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Improved models for the prediction of breeding values in trees
Dutkowski, GW (2005) Improved models for the prediction of breeding values in trees. PhD thesis, University of Tasmania.
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This thesis develops a number of tools and strategies for the adaptation to forest trees of the individual additive genetic model for the prediction of breeding values.
Eucalyptus globulus ssp. globulus and central Victorian E. nitens are the most important temperate hardwood plantation species in Australia. The geographic patterns of variation in these species were examined using multivariate analysis of open pollinated base population progeny trials. Race classifications were developed from these patterns. New divisions were identified and previously separated provenances were amalgamated. Prediction of breeding values for a variety of traits for E globulus showed that the inclusion of races improved the model and increased selection gains by up to 20%.
One problem in the prediction of breeding values in open pollinated base population progeny trials of many genera, including Eucalyptus, is that the parents and their offspring do not conform to the assumptions usually made about relatedness in the construction of the additive relationship matrix. An algorithm was developed to modify the additive relationship matrix, and generate its inverse, using simple rules, where parental inbreeding and partial selfing occurs. In simulated data sets, use of the modified relationship matrix lead to unbiased heritability and breeding value estimates. If the correct variance components were used with an incorrect relationship matrix, then the correlation between breeding values was high, but the offspring breeding values were deflated and parental breeding values were inflated.
Breeding value prediction can be further improved by better modelling of environmental variations within trials. The spatial analysis of forest genetic trials using separable autoregressive processes of residuals was adapted from agricultural variety yield trial analysis following the comparison of a number of approaches for five selected forest genetic trials. Augmenting the design model with a spatially auto-correlated component was found to be a good general model which lead to large reductions in design feature effects. The spatial component was found to be relatively small, but with high auto-correlations indicating features spread over relatively large areas. Models without an independent error term were poorer and lead to inflation of estimates of additive variance. The spatial model increased selection gain by up to 6%. Modelling other features identified by the spatial model was not always successful and resulted in only marginal increases in selection gain.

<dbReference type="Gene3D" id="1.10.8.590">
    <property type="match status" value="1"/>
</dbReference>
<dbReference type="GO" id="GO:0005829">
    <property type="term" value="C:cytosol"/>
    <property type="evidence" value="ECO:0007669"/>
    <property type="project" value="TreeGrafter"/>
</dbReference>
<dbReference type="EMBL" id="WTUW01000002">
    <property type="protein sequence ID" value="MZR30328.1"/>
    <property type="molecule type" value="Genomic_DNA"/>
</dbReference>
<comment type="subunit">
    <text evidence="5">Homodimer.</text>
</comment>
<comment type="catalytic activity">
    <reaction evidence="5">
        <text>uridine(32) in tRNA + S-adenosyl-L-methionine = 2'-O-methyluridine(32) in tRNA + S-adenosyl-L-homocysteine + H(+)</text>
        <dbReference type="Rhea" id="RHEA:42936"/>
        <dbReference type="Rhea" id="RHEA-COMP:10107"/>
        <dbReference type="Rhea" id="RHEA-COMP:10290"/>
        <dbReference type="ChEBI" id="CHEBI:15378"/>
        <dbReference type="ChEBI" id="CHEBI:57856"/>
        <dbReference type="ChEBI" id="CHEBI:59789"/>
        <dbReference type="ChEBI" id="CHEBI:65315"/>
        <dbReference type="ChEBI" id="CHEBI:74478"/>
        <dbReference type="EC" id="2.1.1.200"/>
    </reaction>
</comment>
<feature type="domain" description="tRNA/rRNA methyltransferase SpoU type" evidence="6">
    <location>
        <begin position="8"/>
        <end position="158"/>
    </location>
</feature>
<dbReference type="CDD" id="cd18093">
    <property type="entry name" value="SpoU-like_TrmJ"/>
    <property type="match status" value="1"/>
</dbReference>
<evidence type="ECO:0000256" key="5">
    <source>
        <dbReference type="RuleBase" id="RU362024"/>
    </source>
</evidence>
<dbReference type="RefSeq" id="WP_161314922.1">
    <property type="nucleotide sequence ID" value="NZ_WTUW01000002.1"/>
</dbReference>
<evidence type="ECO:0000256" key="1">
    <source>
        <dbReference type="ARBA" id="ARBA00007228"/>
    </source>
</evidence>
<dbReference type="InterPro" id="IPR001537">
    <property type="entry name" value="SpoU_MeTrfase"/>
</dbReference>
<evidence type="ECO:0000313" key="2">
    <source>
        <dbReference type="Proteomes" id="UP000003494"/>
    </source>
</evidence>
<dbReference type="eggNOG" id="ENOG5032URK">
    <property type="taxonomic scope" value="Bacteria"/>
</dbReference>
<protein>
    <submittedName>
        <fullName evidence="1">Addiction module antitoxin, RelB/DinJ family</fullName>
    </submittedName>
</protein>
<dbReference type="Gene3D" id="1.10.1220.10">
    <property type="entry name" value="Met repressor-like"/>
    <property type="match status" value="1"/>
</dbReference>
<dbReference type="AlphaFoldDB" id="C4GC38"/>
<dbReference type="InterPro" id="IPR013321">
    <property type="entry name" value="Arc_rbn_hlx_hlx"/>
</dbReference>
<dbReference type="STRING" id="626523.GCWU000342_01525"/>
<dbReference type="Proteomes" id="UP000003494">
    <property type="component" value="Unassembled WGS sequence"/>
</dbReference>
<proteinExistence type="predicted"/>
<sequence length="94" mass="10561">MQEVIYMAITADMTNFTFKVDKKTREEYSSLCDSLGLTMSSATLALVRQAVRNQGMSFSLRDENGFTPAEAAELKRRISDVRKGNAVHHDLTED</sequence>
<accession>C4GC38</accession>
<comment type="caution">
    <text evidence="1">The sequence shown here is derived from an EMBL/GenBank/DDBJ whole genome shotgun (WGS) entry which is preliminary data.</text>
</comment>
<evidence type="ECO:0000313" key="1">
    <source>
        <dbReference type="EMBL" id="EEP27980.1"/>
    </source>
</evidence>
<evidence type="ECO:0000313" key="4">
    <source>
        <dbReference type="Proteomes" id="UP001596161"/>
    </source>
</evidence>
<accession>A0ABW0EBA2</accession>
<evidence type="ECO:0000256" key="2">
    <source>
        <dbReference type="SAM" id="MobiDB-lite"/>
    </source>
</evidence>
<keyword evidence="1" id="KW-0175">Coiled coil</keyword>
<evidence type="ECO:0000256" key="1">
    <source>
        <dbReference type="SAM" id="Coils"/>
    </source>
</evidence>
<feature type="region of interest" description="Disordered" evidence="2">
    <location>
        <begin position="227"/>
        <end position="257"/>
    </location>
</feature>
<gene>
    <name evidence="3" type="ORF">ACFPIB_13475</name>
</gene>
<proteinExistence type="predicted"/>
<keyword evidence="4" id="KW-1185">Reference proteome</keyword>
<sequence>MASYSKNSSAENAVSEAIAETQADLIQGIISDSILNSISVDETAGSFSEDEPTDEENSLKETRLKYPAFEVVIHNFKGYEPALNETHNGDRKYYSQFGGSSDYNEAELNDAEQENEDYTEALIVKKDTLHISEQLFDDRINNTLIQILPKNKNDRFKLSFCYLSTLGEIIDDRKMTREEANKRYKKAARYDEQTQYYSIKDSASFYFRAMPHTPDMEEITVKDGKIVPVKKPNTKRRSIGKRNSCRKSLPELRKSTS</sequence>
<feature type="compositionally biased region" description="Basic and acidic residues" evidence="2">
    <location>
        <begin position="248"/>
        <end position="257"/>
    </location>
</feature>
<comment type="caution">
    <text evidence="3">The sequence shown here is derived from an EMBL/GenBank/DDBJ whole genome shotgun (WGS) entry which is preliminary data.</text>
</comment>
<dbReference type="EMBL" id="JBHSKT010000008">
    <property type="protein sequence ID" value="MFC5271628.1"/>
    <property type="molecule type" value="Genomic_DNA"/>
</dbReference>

Applying the model to 216 variables from 55 forestry trials resulted in selection gains of more than 10% in around one tenth of cases, although in general the gains were more modest. For growth data, the auto-correlations were generally high, indicating a smooth environmental surface, but they were lower for other traits such a pest and disease damage, indicating more patchiness. Auto-correlations less than zero, indicating competition was dominant, occurred for some large diameter trials, but a bimodal likelihood surface indicated competition was present in more cases. Traits such as stem counts, and form and branching scores, did not respond as often to spatial analysis.
The race classifications, modified relationship matrix, and better environmental modelling developed in the thesis will allow better application of the individual tree additive genetic model to tree breeding programs.
|Item Type:||Thesis (PhD)|
Ch.2 Published as Dutkowski, G.W. and Potts, B.M. (1999). Geographical patterns of genetic variation in
Ch 6 Published as Dutkowski, G.W., Costa e Silva, J., Gilmour, A.R. and Lopez, G.A. (2002). Spatial
Ch 7 Published as Dutkowski, G.W., Costa e Silva, J., Gilmour, A.R., Wellendorf, H., and
|Date Deposited:||01 Jul 2009 02:07|
|Last Modified:||11 Mar 2016 05:54|
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